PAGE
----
Word of the Day : October 28, 2011


adjective prih-SIP-uh-tut


1 : falling, flowing, or rushing with steep descent b: precipitous, steep

2 : exhibiting violent or unwise speed

Did You Know?

Many people, including usage commentators, are insistent about keeping the adjectives "precipitate" and "precipitous" distinct. "Precipitate," they say, means "headlong" or "impetuous"; "precipitous" means only "steep." And, indeed, "precipitate" is used mostly in the "headlong" sense, whereas "precipitous" usually means "steep." But one shouldn't be too hasty about insisting on the distinction. The truth is that "precipitate" and "precipitous" have had a tendency to overlap for centuries. Lexicographer Samuel Johnson, in his dictionary of 1755, defined "precipitate" as "steeply falling," "headlong," and "hasty," while "precipitous" was "headlong; steep," and "hasty." Noah Webster's 1828 dictionary included much the same definitions. The words' etymologies overlap as well. Both ultimately come from Latin "praeceps," which means "headlong."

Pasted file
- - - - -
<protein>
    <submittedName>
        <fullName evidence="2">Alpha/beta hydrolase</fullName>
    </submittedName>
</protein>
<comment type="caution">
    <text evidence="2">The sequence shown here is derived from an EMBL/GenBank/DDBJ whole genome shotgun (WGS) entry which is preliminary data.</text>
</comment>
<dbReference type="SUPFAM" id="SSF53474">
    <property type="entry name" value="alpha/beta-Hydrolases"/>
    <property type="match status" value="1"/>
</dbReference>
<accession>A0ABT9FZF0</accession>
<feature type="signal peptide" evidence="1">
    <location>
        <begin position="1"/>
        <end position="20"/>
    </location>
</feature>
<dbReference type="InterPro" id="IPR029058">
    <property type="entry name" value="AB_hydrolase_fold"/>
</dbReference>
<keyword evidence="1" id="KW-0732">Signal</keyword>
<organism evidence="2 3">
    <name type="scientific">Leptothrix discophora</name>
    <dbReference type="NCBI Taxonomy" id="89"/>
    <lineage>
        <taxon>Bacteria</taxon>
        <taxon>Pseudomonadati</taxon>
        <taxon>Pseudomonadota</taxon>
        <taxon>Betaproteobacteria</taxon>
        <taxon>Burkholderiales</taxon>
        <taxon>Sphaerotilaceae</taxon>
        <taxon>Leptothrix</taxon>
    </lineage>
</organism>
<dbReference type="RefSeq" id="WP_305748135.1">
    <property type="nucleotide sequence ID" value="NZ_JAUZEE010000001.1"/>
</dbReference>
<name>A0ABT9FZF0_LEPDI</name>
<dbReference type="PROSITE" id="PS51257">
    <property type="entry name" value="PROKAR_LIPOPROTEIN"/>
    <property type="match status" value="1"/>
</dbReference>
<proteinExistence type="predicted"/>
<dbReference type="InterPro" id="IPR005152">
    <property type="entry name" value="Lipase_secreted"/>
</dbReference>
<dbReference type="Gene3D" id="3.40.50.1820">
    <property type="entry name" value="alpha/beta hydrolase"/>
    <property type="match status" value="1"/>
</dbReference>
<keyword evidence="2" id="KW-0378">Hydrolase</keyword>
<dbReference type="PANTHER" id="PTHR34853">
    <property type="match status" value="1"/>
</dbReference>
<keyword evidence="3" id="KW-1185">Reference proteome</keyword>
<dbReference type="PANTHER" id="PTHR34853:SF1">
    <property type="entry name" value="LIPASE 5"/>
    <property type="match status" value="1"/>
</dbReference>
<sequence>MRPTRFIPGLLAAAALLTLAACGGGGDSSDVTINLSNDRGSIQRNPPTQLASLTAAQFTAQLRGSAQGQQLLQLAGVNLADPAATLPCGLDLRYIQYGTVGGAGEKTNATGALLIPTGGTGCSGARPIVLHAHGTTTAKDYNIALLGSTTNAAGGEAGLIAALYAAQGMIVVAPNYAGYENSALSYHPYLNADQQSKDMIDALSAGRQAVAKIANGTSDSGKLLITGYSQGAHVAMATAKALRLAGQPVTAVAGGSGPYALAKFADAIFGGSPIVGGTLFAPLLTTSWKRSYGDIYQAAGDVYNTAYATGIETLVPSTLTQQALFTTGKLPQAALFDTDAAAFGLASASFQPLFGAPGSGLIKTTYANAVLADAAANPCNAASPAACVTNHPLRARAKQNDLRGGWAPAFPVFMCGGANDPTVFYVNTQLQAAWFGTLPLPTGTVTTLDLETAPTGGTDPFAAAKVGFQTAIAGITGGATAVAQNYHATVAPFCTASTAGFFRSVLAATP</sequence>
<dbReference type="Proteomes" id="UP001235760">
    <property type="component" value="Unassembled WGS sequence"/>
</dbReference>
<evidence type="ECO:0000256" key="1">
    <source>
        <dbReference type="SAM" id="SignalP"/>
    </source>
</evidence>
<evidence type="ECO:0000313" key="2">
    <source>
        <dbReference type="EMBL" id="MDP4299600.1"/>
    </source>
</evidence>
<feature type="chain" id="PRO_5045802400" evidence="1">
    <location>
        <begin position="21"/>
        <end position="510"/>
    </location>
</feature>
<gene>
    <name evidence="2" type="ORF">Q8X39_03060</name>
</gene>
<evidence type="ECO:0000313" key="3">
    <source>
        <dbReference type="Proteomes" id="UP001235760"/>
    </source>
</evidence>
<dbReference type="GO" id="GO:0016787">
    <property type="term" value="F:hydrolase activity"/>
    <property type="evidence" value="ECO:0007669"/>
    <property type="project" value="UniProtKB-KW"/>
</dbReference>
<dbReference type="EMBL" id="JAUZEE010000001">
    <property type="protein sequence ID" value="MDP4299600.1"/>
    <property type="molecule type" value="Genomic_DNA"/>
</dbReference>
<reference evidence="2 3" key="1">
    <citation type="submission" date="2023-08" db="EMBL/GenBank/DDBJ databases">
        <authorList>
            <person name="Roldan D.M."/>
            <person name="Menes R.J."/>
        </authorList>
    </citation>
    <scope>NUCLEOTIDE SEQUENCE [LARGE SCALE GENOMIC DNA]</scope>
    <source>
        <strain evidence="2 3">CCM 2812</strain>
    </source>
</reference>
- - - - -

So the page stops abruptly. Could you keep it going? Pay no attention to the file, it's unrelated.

Our precipitate decision to invest in the company proved unwise.

"'The South Korean government recognises that a precipitate change in the North would present it with immense problems,' says Crisis Group's Asia Program Director, Robert Templer." -- From an article in the State News Service, July 14, 2011

Word Family Quiz

What relative of "precipitate" can refer to a hazardous situation or a steep or overhanging place? The answer is ...


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